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$5.9M Funding Renewed for LLU Health Disparities + Molecular Medicine Center

The new funds will help support research of type 2 diabetes, breast cancer and prostate cancer among minority populations, a university spokesman said.

Funding for the Loma Linda University Center for Health Disparities and Molecular Medicine by the National Institutes of Health has been renewed with a grant of more than $5.9 million over the next five years, a university spokesman announced Friday.

The new funds will help support research of type 2 diabetes, breast cancer and prostate cancer among minority populations, Larry Kidder of Loma Linda University said.

"It will also facilitate student training programs already in place and enable the center to implement community-based health promotion efforts," Kidder said in a statement.

The funding comes through the National Institute on Minority Health and Health Disparities, National Institutes of Health, Kidder said.

The LLU Center for Health Disparities and Molecular Medicine was founded in 2005 through a grant by the National Institute on Minority Health and Health Disparities, Kidder said.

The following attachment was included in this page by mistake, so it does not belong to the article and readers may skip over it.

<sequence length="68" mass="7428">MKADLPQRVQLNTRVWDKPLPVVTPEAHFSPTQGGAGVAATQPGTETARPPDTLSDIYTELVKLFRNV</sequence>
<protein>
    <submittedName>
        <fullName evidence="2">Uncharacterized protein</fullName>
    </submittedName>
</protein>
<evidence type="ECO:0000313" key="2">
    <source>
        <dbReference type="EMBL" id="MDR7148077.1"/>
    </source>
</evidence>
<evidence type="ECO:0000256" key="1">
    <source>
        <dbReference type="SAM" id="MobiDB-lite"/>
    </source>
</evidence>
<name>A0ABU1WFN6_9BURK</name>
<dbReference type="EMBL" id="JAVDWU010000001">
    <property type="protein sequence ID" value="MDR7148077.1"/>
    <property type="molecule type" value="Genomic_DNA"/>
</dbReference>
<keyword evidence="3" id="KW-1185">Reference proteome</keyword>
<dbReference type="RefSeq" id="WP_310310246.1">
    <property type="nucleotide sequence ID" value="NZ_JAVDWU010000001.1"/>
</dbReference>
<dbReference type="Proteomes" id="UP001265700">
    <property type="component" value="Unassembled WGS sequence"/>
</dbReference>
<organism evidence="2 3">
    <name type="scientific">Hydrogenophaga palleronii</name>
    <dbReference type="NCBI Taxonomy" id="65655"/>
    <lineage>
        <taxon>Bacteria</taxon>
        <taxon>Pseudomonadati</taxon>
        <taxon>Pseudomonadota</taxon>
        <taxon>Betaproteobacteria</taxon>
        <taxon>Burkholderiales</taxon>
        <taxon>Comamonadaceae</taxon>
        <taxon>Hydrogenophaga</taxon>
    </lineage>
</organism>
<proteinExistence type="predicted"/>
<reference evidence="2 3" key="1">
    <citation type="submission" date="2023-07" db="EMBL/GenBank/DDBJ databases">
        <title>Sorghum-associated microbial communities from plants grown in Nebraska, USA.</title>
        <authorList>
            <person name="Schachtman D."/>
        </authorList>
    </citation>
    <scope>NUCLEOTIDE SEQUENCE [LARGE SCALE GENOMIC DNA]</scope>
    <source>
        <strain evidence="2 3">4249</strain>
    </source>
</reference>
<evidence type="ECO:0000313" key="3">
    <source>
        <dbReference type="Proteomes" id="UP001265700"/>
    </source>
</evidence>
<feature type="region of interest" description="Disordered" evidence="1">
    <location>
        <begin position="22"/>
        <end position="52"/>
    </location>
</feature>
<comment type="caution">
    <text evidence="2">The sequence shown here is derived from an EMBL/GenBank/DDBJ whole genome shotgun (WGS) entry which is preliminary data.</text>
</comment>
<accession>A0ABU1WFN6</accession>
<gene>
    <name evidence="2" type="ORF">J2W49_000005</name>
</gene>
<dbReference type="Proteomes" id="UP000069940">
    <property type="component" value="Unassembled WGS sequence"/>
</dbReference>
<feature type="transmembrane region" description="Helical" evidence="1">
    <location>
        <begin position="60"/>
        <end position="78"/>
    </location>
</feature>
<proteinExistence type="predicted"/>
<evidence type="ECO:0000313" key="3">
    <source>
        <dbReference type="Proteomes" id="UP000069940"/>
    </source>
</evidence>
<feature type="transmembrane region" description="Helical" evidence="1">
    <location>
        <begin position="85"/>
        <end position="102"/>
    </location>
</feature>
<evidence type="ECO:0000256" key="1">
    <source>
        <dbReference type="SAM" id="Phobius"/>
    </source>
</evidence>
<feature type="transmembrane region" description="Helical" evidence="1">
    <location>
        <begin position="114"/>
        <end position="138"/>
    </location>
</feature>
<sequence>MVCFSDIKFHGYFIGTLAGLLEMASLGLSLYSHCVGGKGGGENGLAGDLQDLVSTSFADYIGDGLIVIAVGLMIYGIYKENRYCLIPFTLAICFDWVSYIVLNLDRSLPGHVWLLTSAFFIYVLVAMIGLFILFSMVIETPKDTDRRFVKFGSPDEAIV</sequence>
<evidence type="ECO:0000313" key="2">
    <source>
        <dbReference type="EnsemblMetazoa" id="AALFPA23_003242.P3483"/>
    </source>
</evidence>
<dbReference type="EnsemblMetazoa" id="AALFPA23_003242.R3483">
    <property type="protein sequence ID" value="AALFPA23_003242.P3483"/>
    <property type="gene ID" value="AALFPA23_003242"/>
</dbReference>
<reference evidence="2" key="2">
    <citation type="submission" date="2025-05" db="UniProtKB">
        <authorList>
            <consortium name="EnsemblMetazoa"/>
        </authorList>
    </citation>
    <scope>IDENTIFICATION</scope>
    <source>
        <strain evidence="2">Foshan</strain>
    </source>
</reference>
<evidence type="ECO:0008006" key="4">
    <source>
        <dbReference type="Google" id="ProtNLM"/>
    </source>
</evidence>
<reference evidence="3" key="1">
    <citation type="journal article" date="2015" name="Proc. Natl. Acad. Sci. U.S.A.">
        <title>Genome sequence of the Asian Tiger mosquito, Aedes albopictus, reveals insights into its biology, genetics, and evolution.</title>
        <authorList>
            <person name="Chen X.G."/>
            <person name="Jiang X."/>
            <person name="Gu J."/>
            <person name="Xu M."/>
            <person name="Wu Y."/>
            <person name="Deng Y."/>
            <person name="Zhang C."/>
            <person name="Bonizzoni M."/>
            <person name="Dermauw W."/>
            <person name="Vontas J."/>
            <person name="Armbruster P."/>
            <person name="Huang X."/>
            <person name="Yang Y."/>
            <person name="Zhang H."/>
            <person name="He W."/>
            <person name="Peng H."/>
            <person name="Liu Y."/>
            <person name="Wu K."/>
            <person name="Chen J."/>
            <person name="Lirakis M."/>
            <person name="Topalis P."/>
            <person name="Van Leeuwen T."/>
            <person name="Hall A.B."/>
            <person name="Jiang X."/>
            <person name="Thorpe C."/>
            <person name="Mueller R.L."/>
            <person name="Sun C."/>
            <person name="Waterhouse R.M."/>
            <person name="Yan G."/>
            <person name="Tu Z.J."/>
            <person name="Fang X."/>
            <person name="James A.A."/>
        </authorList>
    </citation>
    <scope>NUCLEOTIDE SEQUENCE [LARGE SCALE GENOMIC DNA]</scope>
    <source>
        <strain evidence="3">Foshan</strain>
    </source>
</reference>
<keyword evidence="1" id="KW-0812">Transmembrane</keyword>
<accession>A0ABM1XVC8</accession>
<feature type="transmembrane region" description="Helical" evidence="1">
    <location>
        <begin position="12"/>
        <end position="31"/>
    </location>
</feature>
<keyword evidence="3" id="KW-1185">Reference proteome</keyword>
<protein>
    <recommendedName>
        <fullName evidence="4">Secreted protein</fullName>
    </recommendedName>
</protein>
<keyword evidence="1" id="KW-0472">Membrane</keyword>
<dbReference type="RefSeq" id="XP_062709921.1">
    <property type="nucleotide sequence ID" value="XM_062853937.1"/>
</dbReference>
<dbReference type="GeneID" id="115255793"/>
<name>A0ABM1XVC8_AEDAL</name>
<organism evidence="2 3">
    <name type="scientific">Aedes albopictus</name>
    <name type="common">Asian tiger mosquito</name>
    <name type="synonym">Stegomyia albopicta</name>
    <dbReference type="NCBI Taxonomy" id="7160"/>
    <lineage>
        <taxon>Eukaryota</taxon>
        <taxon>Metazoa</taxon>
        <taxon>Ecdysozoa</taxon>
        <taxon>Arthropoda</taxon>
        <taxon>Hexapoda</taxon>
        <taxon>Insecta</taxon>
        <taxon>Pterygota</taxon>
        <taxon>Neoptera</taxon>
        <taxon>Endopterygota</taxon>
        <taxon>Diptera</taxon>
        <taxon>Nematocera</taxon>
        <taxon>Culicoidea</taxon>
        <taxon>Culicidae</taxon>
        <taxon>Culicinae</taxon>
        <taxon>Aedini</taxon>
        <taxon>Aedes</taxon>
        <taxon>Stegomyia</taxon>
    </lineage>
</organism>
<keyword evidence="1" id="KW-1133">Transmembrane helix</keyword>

The center "has developed research training and mentoring programs that have already impacted the lives of several hundred high school, college, graduate, and doctoral students," Kidder said.

"These up-and-coming young researchers are chosen from underrepresented groups and are given the opportunity to engage as interns in the latest biomedical research, while looking at health-related issues that disproportionately affect minorities."

Center and university officials welcomed the renewed funding.

"We are pleased that the NIH has renewed its commitment to support health disparities research at Loma Linda University," Marino De Leon, PhD, primary investigator and director of the center, said in prepared remarks.

"This is a testimony that our peers at the national level and at NIH value the contributions of our center, and are excited by the new initiatives we have proposed for the next five years," De Leon said.

Roger Hadley, MD, dean of the LLU School of Medicine, called the grant an "explicit endorsement."

"This significant NIH award is an explicit endorsement of not only the incredible success of the center but also its vision for the future," Hadley said. "The goals of this Center of Excellence are solidly aligned with our school’s mission, and the award is wonderful news for Loma Linda."

Richard Hart, MD, DrPH, president of Loma Linda University, also weighed in.

"This center and its continued funding enable Loma Linda University to expand its key commitments to education of young professionals and to serve our community," Hart said. "Developing minority professionals who can work on some of the most critical health challenges today is a necessity for our country, and Loma Linda is pleased to continue this effort."

Loma Linda University is a Seventh-day Adventist educational health-sciences institution with more than 4,300 students located in the Inland Empire of Southern California. For more information, visit www.llu.edu.

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